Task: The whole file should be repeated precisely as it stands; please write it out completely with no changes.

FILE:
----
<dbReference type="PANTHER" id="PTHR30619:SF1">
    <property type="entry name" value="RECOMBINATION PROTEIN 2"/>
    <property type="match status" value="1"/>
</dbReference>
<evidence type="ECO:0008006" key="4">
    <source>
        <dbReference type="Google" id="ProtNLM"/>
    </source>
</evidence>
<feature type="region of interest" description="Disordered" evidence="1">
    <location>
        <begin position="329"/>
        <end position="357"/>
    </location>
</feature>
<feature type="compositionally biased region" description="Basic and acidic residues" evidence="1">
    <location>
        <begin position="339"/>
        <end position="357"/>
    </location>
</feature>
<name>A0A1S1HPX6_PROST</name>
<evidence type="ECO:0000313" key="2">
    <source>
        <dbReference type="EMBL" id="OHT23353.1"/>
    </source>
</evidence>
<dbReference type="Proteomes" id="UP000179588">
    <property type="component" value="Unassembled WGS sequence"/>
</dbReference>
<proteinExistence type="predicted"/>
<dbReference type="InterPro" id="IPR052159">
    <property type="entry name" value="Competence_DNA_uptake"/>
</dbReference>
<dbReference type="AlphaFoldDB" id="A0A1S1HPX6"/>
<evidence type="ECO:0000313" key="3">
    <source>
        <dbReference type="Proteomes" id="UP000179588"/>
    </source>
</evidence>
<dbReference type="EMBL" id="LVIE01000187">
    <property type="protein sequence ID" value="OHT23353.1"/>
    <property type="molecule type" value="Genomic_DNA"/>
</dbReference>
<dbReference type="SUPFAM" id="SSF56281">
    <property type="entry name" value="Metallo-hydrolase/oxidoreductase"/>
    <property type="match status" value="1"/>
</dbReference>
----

<dbReference type="PANTHER" id="PTHR30619:SF1">
    <property type="entry name" value="RECOMBINATION PROTEIN 2"/>
    <property type="match status" value="1"/>
</dbReference>
<evidence type="ECO:0008006" key="4">
    <source>
        <dbReference type="Google" id="ProtNLM"/>
    </source>
</evidence>
<feature type="region of interest" description="Disordered" evidence="1">
    <location>
        <begin position="329"/>
        <end position="357"/>
    </location>
</feature>
<feature type="compositionally biased region" description="Basic and acidic residues" evidence="1">
    <location>
        <begin position="339"/>
        <end position="357"/>
    </location>
</feature>
<name>A0A1S1HPX6_PROST</name>
<evidence type="ECO:0000313" key="2">
    <source>
        <dbReference type="EMBL" id="OHT23353.1"/>
    </source>
</evidence>
<dbReference type="Proteomes" id="UP000179588">
    <property type="component" value="Unassembled WGS sequence"/>
</dbReference>
<proteinExistence type="predicted"/>
<dbReference type="InterPro" id="IPR052159">
    <property type="entry name" value="Competence_DNA_uptake"/>
</dbReference>
<dbReference type="AlphaFoldDB" id="A0A1S1HPX6"/>
<evidence type="ECO:0000313" key="3">
    <source>
        <dbReference type="Proteomes" id="UP000179588"/>
    </source>
</evidence>
<dbReference type="EMBL" id="LVIE01000187">
    <property type="protein sequence ID" value="OHT23353.1"/>
    <property type="molecule type" value="Genomic_DNA"/>
</dbReference>
<dbReference type="SUPFAM" id="SSF56281">
    <property type="entry name" value="Metallo-hydrolase/oxidoreductase"/>
    <property type="match status" value="1"/>
</dbReference>